A penetration test, colloquially known as a pen test, pentest or ethical hacking, is an authorized simulated cyberattack on a computer system, performed to evaluate the security of the system. The test is performed to identify both weaknesses (also referred to as vulnerabilities), including the potential for unauthorized parties to gain access to the system’s features and data, as well as strengths, enabling a full risk assessment to be completed.
The process typically identifies the target systems and a particular goal, then reviews available information and undertakes various means to attain that goal. A penetration test target may be a white box (which provides background and system information) or black box (which provides only basic or no information except the company name). A gray box penetration test is a combination of the two (where limited knowledge of the target is shared with the auditor). A penetration test can help determine whether a system is vulnerable to attack if the defenses were sufficient, and which defenses (if any) the test defeated.
Why Even Test?
In this day and age, no organization is an island (or can afford to be). Even organizations that are 100% confident with their own first-party systems and security will still have third-party systems within their domain. After all, even enterprise systems vendors that make and implement secure enterprise systems for other companies wouldn’t also be expected to make their own HR or accounting systems as well, and that is where some of the dangers lie.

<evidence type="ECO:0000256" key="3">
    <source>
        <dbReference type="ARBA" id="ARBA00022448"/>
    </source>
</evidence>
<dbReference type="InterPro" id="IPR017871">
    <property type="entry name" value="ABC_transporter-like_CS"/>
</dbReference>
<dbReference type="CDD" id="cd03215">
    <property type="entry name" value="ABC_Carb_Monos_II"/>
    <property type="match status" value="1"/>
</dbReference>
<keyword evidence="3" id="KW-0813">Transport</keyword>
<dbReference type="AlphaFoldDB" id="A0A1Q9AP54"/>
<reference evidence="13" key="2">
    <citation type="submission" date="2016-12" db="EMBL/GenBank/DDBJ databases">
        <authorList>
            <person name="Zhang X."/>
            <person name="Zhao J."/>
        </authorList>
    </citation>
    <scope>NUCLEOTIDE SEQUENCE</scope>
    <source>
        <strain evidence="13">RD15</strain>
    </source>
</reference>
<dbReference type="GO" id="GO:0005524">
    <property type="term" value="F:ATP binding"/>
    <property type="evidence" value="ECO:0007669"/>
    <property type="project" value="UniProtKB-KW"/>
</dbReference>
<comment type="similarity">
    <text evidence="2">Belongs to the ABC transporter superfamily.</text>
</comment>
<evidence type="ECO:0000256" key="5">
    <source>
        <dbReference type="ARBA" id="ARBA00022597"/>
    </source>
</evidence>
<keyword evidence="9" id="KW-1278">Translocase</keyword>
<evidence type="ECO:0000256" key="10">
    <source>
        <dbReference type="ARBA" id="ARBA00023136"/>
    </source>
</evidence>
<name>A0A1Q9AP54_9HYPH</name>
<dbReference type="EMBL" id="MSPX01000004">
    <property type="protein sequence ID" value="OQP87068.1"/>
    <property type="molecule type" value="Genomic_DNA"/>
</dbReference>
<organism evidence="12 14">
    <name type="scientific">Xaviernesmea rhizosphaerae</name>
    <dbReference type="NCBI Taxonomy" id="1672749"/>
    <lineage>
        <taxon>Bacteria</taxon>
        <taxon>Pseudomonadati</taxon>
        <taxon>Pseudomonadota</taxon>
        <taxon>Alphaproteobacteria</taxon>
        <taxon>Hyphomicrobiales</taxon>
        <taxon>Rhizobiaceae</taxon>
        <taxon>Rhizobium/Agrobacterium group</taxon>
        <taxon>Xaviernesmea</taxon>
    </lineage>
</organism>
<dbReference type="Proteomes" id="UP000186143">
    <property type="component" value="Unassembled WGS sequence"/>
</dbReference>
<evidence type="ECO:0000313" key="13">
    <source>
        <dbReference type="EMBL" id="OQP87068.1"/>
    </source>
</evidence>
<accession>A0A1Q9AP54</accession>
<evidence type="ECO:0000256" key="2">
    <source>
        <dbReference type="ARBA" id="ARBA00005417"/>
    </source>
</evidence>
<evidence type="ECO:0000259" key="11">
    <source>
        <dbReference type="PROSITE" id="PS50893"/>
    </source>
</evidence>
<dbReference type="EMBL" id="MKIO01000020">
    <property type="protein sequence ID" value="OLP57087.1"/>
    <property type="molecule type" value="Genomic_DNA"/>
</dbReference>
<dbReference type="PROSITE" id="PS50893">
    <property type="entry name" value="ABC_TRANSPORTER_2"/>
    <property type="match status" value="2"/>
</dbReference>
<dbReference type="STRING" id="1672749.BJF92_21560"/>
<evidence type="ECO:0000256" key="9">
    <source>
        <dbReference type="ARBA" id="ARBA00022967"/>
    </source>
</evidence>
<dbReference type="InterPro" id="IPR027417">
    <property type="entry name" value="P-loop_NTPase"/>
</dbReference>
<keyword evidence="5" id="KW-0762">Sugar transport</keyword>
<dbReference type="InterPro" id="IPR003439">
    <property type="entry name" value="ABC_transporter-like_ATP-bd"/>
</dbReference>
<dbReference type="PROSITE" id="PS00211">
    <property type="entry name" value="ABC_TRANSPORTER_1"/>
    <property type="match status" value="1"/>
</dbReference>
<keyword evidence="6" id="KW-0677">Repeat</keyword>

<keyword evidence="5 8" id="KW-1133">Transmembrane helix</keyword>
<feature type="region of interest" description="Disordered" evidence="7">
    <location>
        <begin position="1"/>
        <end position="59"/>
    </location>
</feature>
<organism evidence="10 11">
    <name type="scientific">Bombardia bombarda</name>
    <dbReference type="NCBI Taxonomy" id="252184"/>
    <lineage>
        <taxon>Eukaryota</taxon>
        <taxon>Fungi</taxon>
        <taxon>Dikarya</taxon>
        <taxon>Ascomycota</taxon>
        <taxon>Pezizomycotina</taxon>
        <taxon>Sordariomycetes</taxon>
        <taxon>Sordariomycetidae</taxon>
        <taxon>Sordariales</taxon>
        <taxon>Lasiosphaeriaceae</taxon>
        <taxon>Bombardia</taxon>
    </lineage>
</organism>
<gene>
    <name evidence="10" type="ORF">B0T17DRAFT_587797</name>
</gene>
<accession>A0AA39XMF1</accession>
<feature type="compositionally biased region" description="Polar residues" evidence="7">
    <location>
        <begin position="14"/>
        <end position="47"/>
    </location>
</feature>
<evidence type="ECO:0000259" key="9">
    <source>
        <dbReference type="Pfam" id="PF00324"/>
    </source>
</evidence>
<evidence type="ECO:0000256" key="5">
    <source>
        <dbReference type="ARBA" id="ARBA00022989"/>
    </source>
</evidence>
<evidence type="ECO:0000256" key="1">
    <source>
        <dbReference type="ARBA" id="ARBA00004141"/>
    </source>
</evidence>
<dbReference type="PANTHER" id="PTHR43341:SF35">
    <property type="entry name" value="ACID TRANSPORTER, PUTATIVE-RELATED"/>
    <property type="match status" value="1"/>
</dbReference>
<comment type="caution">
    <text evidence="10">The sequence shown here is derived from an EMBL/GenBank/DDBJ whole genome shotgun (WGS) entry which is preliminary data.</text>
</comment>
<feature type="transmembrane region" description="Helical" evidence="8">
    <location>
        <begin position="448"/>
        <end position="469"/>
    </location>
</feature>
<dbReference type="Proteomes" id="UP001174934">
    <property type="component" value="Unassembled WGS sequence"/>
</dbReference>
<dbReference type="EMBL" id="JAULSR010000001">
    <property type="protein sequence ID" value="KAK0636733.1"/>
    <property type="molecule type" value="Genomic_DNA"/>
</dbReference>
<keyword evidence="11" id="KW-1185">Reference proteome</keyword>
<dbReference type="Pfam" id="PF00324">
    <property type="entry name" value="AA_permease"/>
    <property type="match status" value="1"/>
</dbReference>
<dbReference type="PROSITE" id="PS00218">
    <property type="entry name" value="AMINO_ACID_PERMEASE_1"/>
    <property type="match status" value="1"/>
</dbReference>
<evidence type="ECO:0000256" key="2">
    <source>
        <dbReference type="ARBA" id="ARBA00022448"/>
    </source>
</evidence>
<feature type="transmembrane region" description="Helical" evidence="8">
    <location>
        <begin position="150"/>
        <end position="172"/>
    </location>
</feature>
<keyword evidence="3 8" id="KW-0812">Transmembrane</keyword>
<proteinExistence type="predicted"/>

Organizations should be concerned about the risks their vendors expose them to, and even the risks that pose to other companies and individuals as a product or service vendor themselves. As a 3rd-party vendor, having a strong security program can be a way for them to put their existing clients & partners at ease. It can also be a market differentiator, giving them a leg up on their competition. Having regular check-ups (penetration tests) is a good way to verify their program/security for themselves as well as their clients.
What Questions Does a Penetration Test Answer?
- Does my IT environment measure up to audit standards such as PCI regulations?
- Can a hacker get to our internal and systems data from the Internet?
- Can you simulate real-world tactics and identify what an automatic vulnerability scan misses?
- Is my web-hosting site and service providers connected to my network as securely as they say they are?
- Are things like my email traffic or files available for others to see?
What Are Some Common Objectives of a Penetration Test?
- Provide auditors with the necessary information to obtain industry certification and meet requirements.
- Provide management with an understanding of the current level of security risk from Internet-accessible services.
- Provide recommendations and enough detail to facilitate a cost-effective and targeted mitigation approach.
- Create a basis for future decisions regarding IT strategy, requirements, and resource allocation.
Penetration Testing Phases
- Reconnaissance – The act of gathering important information on a target system. This information can be used to better attack the target. For example, open-source search engines can be used to find data that can be used in a social engineering attack.
- Scanning – Uses technical tools to further the attacker’s knowledge of the system. For example, nmap can be used to scan for open ports.
- Gaining Access – Using the data gathered in the reconnaissance and scanning phases, the attacker can use a payload to exploit the targeted system. For example, Metasploit can be used to automate attacks on known vulnerabilities.
- Maintaining Access – Maintaining access requires taking the steps involved in being able to be persistently within the target environment in order to gather as much data as possible.
- Covering Tracks – The attacker must clear any trace of compromising the victim system, any type of data gathered, log events, in order to remain anonymous.